Lower quote for tensile membrane structures

Why and here is how some get provide lower quote for tensile membrane structures:

  • Lower Grade Fabric: This can have significant drawbacks:
    • Reduced Strength: The fabric might not be able to withstand the intended loads, leading to potential collapse.
    • Fire Resistance: Lower fire resistance ratings pose a safety hazard in case of fire.
    • UV Resistance: Degradation under UV exposure can shorten the lifespan of the structure and compromise its appearance.
  • Thinner Cables and Steel Structure: This can compromise the structural integrity of the entire system:
    • Deflection: The structure might sag excessively under its own weight or external loads.
    • Collapse: In extreme cases, thinner elements can lead to catastrophic failure under heavy wind or snow loads.
  • Reduced Wind Speed in Design: This is a major safety concern, as it underestimates the actual wind forces the structure might experience. It could lead to:
    • Structural Damage: The structure might not be strong enough to handle actual wind loads, potentially leading to damage or collapse.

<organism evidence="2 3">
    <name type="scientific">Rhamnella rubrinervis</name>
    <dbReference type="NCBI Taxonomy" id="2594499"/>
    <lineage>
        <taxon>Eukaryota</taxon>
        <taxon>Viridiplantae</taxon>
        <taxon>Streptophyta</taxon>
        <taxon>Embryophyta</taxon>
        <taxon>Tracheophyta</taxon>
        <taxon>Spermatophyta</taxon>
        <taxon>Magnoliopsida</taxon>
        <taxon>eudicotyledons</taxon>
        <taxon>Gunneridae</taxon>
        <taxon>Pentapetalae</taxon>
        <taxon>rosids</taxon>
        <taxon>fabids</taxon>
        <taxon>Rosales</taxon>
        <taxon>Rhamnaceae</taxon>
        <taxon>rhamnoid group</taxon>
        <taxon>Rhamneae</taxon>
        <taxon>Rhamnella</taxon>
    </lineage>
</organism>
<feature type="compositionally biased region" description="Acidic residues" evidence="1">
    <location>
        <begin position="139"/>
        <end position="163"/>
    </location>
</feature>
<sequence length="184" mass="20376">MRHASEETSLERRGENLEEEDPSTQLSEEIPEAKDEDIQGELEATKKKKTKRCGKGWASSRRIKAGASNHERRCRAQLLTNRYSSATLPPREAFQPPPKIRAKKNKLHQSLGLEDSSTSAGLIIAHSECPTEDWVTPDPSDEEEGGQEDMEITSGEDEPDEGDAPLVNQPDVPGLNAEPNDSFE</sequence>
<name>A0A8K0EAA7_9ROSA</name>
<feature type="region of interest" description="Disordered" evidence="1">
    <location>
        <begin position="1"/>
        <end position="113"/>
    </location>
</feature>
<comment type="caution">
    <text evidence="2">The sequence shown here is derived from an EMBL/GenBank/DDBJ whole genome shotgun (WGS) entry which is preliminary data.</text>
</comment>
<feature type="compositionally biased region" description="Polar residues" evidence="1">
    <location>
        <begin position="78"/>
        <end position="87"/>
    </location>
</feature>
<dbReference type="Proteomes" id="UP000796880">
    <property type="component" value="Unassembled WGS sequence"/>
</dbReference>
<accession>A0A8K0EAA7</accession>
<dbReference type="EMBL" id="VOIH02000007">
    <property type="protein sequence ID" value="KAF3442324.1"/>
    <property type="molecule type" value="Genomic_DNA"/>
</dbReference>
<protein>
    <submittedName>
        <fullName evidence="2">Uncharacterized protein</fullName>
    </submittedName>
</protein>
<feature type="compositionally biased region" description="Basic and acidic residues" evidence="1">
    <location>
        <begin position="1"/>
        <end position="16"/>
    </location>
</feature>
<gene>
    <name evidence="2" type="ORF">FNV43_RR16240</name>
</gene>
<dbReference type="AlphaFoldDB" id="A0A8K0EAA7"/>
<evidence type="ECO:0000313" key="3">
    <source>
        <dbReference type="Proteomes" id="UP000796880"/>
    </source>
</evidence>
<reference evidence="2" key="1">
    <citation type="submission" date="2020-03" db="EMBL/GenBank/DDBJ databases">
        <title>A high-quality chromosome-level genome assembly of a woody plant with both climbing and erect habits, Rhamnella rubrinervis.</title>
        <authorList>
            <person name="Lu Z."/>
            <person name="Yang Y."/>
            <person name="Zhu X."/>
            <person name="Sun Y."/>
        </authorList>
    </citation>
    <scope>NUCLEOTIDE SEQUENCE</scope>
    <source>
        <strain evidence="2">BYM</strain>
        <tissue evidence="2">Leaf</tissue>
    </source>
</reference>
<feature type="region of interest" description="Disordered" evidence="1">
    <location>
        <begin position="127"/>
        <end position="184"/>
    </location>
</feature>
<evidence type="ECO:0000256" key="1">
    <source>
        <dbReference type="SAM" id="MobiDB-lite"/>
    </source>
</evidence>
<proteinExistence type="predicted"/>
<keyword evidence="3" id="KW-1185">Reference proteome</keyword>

• Safety Risk: A structure designed for lower wind speeds and lower safety factor could pose a danger to occupants and surrounding areas during strong winds.
  • Simplifying Design with no creativity: While some simplification is possible for optimization, excessive simplification can lead to:
    • Inefficiency: The structure might use more material than necessary, increasing costs in the long run.
    • Structural Issues: An overly simplified design might lack the necessary strength or stability for the intended purpose.
  • Junior Engineer Running FEA Software: Finite Element Analysis (FEA) is a complex tool. Inexperienced engineers might:
    • Miss Crucial Factors: Omit important details from the analysis, leading to an inaccurate prediction of the structure’s behavior.
    • Misinterpret Results: Misinterpret the FEA results, potentially leading to design flaws and safety hazards.
  • Nesting Pattern in All Directions: While efficient fabric use is important, nesting in all directions can lead to uneven stress distribution.
  • Manual Plotting and Cutting Fabric: While manual methods can be used, they have limitations:
    • Increased Risk of Errors: Manual plotting and cutting are more prone to human error compared to computer-controlled cutting systems.
    • Inaccuracy: Manual methods might not achieve the same level of precision as computer-controlled cutting, potentially compromising the final form of the structure.

Tensile membrane structures are complex engineering projects. While cost is a factor, prioritizing safety, quality, and long-term durability is crucial. By understanding the project details, and focusing on value over just a low price, you can ensure a safe tensile membrane structure that will last for years to come.

error: Content is protected !!